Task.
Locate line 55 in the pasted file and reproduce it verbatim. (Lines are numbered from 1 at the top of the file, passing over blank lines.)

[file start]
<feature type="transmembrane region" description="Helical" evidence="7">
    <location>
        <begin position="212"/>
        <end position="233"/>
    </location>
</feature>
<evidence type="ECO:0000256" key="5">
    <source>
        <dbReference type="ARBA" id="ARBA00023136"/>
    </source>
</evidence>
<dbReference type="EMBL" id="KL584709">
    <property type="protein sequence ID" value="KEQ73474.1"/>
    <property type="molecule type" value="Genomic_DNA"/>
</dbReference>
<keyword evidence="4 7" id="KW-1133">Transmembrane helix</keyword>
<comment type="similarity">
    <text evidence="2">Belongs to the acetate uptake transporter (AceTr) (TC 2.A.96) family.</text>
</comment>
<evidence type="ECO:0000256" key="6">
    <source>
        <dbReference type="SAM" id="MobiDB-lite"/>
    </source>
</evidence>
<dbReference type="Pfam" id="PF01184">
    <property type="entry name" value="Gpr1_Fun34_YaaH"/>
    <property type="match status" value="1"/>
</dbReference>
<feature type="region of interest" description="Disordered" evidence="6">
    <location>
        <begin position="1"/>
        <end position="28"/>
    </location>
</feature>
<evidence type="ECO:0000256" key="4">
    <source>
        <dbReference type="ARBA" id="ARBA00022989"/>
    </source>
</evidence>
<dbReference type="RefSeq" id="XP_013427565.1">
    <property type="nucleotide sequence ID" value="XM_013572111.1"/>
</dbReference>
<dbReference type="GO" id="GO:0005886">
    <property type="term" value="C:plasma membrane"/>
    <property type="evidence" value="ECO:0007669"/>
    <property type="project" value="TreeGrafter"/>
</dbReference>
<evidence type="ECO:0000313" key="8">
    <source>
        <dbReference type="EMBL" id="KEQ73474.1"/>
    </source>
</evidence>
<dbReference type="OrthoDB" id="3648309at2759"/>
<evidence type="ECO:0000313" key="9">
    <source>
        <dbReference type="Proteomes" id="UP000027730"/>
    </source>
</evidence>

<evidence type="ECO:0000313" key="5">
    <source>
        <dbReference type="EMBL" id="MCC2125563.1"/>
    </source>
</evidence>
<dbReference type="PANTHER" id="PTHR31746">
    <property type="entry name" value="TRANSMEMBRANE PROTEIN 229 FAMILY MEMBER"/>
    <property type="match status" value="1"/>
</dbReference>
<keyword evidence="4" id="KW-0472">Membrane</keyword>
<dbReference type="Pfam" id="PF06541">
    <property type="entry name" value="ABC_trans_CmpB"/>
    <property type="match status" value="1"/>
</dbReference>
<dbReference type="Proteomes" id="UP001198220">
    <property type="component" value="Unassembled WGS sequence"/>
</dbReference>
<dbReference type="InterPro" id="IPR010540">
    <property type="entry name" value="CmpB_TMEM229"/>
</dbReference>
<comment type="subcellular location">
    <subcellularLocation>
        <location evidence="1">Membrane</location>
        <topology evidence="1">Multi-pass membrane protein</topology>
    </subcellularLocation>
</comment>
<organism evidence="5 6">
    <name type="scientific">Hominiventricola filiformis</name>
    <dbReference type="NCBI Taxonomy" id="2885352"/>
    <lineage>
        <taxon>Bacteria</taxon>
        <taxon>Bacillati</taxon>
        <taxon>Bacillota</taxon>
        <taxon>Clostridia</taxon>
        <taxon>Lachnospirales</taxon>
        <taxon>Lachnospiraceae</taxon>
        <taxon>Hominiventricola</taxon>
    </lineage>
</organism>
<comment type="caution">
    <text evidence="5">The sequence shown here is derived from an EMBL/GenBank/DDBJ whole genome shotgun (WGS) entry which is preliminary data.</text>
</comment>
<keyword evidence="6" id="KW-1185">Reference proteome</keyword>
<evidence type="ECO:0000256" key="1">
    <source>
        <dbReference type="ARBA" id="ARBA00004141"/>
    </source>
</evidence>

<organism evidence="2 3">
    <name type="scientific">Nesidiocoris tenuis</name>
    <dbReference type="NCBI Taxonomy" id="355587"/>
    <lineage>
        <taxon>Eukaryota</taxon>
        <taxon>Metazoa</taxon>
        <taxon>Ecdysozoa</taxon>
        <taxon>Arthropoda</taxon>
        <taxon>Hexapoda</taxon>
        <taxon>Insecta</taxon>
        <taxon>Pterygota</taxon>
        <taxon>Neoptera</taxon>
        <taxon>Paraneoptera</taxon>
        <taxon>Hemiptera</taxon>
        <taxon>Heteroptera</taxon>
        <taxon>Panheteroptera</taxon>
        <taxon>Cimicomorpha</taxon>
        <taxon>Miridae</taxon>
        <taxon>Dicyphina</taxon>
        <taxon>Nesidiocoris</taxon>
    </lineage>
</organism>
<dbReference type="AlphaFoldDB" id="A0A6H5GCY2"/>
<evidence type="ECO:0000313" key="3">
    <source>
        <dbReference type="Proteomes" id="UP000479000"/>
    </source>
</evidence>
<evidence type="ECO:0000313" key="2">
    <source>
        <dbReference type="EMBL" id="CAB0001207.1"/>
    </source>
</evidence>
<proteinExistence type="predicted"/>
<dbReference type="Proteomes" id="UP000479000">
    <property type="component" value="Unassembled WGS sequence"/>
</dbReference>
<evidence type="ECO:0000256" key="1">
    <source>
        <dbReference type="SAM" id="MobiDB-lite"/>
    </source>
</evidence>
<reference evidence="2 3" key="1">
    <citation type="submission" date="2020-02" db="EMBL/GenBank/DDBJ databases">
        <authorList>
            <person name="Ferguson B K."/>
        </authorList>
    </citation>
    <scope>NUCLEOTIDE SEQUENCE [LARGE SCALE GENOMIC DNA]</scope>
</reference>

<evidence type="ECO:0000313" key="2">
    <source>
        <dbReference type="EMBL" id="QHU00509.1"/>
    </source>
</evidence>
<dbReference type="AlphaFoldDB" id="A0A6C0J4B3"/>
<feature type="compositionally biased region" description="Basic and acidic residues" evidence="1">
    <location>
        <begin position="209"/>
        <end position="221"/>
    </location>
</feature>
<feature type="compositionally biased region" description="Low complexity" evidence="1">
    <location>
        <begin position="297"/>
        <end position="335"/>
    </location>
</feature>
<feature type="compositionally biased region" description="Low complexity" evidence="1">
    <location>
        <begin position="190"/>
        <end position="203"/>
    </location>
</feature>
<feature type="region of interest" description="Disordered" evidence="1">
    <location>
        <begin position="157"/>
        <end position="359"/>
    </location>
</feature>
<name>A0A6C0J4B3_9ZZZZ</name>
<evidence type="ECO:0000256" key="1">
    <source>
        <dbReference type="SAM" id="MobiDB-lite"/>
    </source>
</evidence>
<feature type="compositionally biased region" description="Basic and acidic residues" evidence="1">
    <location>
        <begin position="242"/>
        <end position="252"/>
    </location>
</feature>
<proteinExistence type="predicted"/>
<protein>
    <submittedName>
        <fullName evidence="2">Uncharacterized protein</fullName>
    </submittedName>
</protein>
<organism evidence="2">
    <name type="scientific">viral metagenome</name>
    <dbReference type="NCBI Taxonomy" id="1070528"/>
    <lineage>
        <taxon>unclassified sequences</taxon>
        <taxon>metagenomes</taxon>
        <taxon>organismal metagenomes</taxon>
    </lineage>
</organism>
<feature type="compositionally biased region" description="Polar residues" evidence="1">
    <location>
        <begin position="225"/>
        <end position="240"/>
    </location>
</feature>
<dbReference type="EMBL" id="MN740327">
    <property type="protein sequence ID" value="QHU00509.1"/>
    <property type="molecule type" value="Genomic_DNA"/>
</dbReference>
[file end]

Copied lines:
    <source>